UVA protection. Worldwide, there are several different ways of measuring UVA protection. Sunscreens that give both UVA and UVB protection are called “broad spectrum.” In the United States, much discussion occurred about which UVA measuring system to choose. The U.S. Food and Drug Administration (FDA) decided that sunscreens with an SPF of 15 or greater—because they also protected from some UVA damage—could be labeled as broad spectrum.
UVB protection. Protection from UVB rays is measured by the SPF number. When a sunscreen is given a SPF number, the degree of redness occurring when a specific amount of UVB rays strike skin over a period of time is measured. As is seen in SPF vs. UVB Protection, SPF 30 is not twice as protective as SPF 15. SPF 15 gives 93% redness protection while SPF 30 gives 97% redness protection from a specified amount of sun exposure provided during testing.
As the SPF number increases above 30, the amount of protection given begins to fall off quite rapidly. Because of this, the FDA has stated that a SPF above 50 gives no more meaningful protection than SPF 50, and the maximum labeling should be SPF 50+.3 (See FDA Sunscreen Labeling Requirements for more info about the new sunscreen labels.)
Furthermore, sunscreen alone cannot fully protect from the sun. Consequently, shelter should be sought when your shadow is shorter than you are and protective clothing should be worn, such as a wide-brimmed hat and long sleeves.
Clients generally use too little sunscreen and fail to reapply often enough. Much more sunscreen is used for SPF testing than people actually apply themselves. Unfortunately, this means that sunscreen protection is usually inadequate. It is best to apply sunscreen 15 minutes before going outside, and it should be reapplied every two hours, and more frequently with water exposure, sweating and sports participation. The amount applied should be adequate to generously cover unclothed areas of the body, which is at least 1–2 ounces if fully clothed. The lips should also be protected.
Sunscreen and vitamin D
Sunlight is required for the conversion of vitamin D in skin to its active form. Low vitamin D levels have been associated not only with osteoporosis and bone fractures, but also with numerous other medical conditions, including depression, schizophrenia and other mental illness; immune problems; tuberculosis; pneumonia; colds and flu; dementia; cancer of many types; psoriasis; diabetes; hypertension; muscle diseases; and multiple sclerosis.4 Many people have low vitamin D levels, not only in higher latitudes, but even in equatorial zones.5 Clients with more melanin in their skin may metabolize vitamin D more slowly into its active form.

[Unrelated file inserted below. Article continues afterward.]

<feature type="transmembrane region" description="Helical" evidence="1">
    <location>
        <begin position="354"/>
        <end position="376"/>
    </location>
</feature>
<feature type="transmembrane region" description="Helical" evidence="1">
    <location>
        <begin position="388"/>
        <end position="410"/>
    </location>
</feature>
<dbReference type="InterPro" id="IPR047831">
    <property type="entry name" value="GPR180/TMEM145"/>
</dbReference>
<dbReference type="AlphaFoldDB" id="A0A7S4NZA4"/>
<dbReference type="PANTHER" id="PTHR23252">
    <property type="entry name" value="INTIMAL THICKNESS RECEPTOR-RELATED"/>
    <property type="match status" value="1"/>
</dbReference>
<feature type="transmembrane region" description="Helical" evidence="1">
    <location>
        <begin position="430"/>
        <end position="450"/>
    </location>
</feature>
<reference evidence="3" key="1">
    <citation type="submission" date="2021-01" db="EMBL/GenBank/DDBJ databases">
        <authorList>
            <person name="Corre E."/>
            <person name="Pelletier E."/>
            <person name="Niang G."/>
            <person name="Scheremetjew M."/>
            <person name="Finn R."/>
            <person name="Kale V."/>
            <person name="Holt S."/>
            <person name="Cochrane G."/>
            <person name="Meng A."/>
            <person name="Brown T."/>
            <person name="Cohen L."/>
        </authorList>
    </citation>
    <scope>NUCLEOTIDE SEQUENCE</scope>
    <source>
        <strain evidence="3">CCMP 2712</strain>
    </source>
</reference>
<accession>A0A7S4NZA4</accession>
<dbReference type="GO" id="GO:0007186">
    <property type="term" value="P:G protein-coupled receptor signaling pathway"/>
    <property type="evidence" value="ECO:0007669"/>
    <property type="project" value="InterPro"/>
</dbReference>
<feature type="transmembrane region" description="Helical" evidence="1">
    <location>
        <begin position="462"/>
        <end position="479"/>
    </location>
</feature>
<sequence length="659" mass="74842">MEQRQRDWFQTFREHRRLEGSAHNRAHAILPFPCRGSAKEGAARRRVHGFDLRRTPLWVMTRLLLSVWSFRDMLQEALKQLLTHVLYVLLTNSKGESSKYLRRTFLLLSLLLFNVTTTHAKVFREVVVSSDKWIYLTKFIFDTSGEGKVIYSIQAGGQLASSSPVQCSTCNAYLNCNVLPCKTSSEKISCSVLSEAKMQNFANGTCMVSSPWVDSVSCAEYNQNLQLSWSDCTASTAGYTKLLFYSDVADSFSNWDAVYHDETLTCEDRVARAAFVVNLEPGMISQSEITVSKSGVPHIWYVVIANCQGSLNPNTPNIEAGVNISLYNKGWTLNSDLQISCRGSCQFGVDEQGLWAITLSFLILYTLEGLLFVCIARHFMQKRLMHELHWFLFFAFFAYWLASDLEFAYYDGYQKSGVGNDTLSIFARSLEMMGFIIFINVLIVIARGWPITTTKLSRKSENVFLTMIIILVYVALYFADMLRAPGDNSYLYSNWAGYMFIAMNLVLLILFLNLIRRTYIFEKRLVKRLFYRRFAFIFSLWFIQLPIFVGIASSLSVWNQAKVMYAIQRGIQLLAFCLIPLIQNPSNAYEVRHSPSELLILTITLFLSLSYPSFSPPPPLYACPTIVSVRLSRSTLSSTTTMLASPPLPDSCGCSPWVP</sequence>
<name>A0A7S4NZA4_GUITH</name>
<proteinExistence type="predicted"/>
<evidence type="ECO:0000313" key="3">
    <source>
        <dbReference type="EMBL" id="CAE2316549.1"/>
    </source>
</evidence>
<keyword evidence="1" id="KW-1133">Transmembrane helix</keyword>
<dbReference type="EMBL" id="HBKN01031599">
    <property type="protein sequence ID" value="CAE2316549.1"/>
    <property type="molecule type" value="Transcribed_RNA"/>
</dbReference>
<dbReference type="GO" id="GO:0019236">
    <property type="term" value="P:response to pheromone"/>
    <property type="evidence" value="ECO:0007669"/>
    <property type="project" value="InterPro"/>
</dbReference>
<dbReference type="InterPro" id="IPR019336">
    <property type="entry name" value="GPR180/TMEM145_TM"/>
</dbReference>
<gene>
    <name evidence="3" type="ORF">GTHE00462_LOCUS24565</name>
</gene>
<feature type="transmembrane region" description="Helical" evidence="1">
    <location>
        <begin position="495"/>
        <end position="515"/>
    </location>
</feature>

So, does sunscreen application lower vitamin D levels? Medical studies have usually failed to support this concern, possibly because people apply too little sunscreen.6
Many studies in a variety of countries have documented the huge savings in health costs if clients would regularly take a vitamin D supplement.7 In the United States alone, giving 1,000 IU of daily
vitamin D to each person would potentially save $16–25 billion in cancer costs every year and cost only $1 billion annually to provide.8 Considering this, it is probably best to recommend measuring vitamin D levels, as well as starting vitamin D supplementation under a physician’s direction in sunscreen users, as well as many other clients.
- BK Armstrong and A Kricker, How Much Melanoma is Caused by Sun Exposure? Melanoma Research 3 395–401 (1993)
- IARC Handbooks of Cancer Prevention, International Agency for Research on Cancer, IARC Working Group 5 (2001)
- www.fda.gov/forconsumers/consumerupdates/ucm258416.htm (Accessed Feb 24, 2014)
- PM Brannon, EA Yetley, et al., Overview of the Conference “Vitamin D and Health in the 21st Century: An Update,” Am J Clin Nutr 88 2 483S–490S (Aug 2008)
- M Kimlin, S Harrison, et. al., Does a high UV environment ensure adequate vitamin D status? J Photochem Photobiol B 89 2–3 139–147 (Dec 14, 2007)
- BL Diffey, Sunscreens, suntans and skin cancer. People do not apply enough sunscreen for protection, BMJ 313 7062 942 (Oct 12, 1996)
- WB Grant, HS Cross, et. al., Estimated benefit of increased vitamin D status in reducing the economic burden of disease in western Europe, Prog Biophys Mol Biol 99 2–3 104–113 (Feb–Apr 2009)
- WB Grant, CF Garland and ED Gorham, An estimate of cancer mortality rate reductions in Europe and the US with 1,000 IU of oral vitamin D per day, Recent Results Cancer Res 174 225–234 (2007)
Charlene DeHaven, MD, is the clinical director of Innovative Skincare, maker of iS Clinical products, and is board-certified in both internal medicine and emergency medicine. DeHaven supervises the domestic and international clinical and research aspects of the company.